In the United States, approximately 10 to 15 percent of couples face infertility. Diet is considered a modifiable habit that could greatly affect overall health, well-being, and fertility. Eating a balanced and varied diet may help those struggling with fertility achieve pregnancy. In addition to diet, lifestyle factors that can negatively influence fertility include cigarette smoking, illicit drug use, alcohol and excessive caffeine consumption.
- eat a healthy and varied diet
- watch your alcohol intake
- replace mono-unsaturated oils for trans-fat oils within your diet
- take a multivitamin that contains a minimum of 400 mcg of folic acid
- include a healthy amount of exercise in your diet three times weekly and between 1.5 to 3 hours per week
- assume being overweight is the only body shape associated with infertility
- exercise excessively
- assume diet and exercise are all the factors to consider when attempting pregnancy
- delay seeing an infertility specialist if you have tried to conceive for one year
Eating a healthy and varied diet can help improve overall health. However, there are certain food vitamins and food groups that have a greater impact on fertility. Vitamins like moderate doses of vitamin C have anti-oxidant properties that improve both male and female fertility. A well balanced diet of carbohydrates, fats, and protein help with fertility. Diets heavy in carbohydrate or protein can decrease a couple’s pregnancy likelihood. Bottom-line, eat a colorful diet rich in fruits and vegetables. Avoid carbohydrate or protein heavy meals.
Moderate and heavy male drinkers have an increased likelihood of having abnormal sperm. Additionally, female heavy drinkers are more likely to be infertile. High levels of alcohol in the diet ( more than 5 drinks per week) can decrease fertility by as much as 50%. Additionally, alcohol decreases the chance of implantation, increases risk of spontaneous abortion, and increases abnormal hormonal fluctuations. Women trying to conceive should avoid alcohol.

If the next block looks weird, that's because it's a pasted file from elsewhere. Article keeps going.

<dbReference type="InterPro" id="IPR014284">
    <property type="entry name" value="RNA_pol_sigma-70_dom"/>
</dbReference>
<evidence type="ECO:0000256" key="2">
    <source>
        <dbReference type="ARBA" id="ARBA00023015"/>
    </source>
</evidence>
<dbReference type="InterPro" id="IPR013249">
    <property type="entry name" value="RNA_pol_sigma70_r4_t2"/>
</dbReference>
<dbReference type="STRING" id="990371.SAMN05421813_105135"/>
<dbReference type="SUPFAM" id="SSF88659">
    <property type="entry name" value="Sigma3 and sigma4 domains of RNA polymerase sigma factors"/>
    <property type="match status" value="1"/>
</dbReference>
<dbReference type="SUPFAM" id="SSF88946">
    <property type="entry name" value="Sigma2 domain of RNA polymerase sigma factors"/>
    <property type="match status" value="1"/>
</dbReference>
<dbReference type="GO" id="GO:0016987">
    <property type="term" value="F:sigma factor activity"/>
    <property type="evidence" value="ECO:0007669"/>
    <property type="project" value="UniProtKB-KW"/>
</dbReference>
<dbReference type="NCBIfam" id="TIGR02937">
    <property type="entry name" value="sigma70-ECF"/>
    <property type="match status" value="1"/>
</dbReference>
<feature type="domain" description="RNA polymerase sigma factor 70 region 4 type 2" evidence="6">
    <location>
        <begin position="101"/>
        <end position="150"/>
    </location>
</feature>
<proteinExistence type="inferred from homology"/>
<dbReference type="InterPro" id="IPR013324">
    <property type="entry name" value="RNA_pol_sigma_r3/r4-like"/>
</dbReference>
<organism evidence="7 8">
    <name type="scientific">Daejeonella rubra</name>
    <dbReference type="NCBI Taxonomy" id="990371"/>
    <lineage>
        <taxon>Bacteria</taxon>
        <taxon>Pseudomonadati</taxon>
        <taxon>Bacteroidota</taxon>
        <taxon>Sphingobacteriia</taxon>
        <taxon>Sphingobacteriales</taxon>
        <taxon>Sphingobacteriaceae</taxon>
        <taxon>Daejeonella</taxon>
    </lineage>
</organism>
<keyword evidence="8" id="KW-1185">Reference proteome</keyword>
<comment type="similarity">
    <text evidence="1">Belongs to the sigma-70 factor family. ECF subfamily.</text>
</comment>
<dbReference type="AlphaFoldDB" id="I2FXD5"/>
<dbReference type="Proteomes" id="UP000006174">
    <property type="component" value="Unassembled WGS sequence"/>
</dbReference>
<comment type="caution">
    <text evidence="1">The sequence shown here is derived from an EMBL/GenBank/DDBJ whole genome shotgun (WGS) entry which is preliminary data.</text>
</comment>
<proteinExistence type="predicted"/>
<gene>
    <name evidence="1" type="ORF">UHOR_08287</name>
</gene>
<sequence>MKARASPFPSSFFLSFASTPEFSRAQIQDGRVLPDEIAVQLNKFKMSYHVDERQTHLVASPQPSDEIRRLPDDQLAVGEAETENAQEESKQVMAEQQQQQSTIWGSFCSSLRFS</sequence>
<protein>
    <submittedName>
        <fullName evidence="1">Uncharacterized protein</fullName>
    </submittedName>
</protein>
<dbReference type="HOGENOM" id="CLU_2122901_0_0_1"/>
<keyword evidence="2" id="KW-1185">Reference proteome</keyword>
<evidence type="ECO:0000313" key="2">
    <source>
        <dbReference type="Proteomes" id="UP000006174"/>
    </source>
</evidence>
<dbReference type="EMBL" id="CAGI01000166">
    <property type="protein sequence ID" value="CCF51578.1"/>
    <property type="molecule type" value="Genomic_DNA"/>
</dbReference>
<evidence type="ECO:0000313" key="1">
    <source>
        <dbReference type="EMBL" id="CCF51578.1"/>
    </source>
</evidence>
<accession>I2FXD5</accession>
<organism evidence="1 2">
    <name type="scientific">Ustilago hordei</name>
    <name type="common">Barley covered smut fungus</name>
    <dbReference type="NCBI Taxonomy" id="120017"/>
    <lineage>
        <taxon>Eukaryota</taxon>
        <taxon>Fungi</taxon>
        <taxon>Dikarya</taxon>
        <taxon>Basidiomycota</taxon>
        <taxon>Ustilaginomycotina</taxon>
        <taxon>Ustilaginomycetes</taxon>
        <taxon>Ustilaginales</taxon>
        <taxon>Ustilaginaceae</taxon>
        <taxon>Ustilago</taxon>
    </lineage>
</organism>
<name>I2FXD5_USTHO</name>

Trans-fats are unsaturated fats that are uncommon in nature but can be made artificially. Trans-fat oils are associated with obesity and anovulation. Bottomline, reach for the olive oil rather than the shortening.
Folic acid supplementation lowers the risk of birth malformations. Supplements like vitamin B6, vitamin C, vitamin D, vitamin E, iodine, selenium, iron, and DHA might have a positive impact on fertility.
Do include a healthy amount of exercise in your diet three times weekly and between 1.5 to 3 hours per week
Moderate exercise has been shown to improve sperm numbers in men. Moderate exercise coupled with weight loss in obese women can improve fertility. Research has shown that moderate exercise can slightly improve the probability of pregnancy regardless of weight. Bottom-line, get out and exercise. Its good for your mood, your figure, and can help you get pregnant.
Obesity women are less likely to ovulate and more likely to be infertile. Additionally, obese women have an increased likelihood of pregnancy related complications. However, very thin women are also at risk for infertility as well. Underweight women with very low levels of body fat have an increased likelihood of ovulatory dysfunction. Bottom-line, it’s best to be a healthy average weight when trying to conceive. Extreme weights are bad when looking to get pregnant.
A negative balance between caloric intake and energy expenditure is associated with infertility. Men and women that exercise more than 4 hours weekly are less likely to get pregnant. Moderate exercise has been shown to improve pregnancy rates.
Diet and exercise are important components to a healthy lifestyle, long life, and a healthy pregnancy. However, for many couples, a lifestyle intervention may not be enough to achieve pregnancy. Consider seeing a fertility specialist, Reproductive Endocrinologist, if you have been trying to conceive for the last year without success. Consider seeing a specialist sooner if you are older than 35 and have been trying for at least six months. Bottom-line, don’t delay seeing a specialist.
Many couples have barriers to pregnancy that cannot be overcome by diet and exercise alone. Consider seeing a specialist to help get evaluated and educated about ways to improve your chances of conceiving. Many times, these treatments are augmented by a healthy lifestyle.
Women and men trying to conceive a child would benefit from eating a healthy and varied diet coupled with moderate exercise. It is best to avoid alcohol, smoking, drug use, and excessive caffeine. Fertility specialists can help those who are struggling to conceive and haven’t gotten pregnancy despite a “lifestyle intervention.” Consider seeing a specialist if you have been trying to conceive for the last 12 months. If you are thirty five years old or older, consider seeing a specialist sooner.